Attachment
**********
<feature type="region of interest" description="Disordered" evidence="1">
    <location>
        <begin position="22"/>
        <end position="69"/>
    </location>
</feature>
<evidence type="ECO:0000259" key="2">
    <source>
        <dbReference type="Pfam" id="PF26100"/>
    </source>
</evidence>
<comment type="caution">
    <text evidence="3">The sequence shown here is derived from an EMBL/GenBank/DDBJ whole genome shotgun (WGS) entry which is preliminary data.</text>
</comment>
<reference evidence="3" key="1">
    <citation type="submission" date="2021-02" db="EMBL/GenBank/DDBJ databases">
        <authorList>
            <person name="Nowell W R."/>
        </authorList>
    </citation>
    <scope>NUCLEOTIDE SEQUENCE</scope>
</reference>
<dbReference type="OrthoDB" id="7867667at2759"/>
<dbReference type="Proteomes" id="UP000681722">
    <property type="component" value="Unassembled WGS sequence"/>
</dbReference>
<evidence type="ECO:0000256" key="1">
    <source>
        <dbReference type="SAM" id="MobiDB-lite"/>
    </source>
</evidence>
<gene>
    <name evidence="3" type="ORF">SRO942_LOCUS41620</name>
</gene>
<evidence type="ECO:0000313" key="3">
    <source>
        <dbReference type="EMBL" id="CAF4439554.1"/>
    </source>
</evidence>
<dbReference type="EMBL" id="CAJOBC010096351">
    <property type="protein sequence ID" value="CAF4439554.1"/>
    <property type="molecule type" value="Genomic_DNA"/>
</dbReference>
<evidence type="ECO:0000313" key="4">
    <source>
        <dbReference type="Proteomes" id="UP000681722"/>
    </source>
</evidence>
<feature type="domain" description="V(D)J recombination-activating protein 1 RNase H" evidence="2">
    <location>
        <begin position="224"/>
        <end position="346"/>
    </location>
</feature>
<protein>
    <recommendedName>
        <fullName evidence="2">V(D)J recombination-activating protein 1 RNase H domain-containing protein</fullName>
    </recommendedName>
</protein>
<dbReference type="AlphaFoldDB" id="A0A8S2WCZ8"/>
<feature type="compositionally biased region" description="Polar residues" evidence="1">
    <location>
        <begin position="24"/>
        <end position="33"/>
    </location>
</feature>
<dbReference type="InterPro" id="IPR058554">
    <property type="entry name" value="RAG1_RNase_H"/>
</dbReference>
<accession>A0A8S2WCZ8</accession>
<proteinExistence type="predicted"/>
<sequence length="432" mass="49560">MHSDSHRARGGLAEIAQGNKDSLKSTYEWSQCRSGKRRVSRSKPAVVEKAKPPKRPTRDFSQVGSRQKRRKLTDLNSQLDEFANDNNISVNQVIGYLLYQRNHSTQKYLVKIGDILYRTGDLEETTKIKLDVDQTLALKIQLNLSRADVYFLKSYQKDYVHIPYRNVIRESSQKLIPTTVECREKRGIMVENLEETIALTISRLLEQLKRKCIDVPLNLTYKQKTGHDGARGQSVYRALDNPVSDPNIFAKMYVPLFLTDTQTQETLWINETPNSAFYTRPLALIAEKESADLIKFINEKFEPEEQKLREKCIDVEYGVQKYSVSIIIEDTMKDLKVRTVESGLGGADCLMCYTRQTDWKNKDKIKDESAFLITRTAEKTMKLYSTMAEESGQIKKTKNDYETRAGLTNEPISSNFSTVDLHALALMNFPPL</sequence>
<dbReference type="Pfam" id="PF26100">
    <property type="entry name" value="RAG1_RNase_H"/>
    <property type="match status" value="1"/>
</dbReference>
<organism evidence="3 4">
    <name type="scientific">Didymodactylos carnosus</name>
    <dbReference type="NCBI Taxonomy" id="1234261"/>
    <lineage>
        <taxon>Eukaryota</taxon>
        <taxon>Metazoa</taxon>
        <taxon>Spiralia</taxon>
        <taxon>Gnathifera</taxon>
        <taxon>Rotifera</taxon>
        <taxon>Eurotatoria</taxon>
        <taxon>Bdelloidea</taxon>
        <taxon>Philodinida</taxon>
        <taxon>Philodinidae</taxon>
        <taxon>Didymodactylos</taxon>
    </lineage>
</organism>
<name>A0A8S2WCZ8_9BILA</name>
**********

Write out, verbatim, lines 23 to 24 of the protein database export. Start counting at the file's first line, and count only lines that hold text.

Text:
<dbReference type="OrthoDB" id="7867667at2759"/>
<dbReference type="Proteomes" id="UP000681722">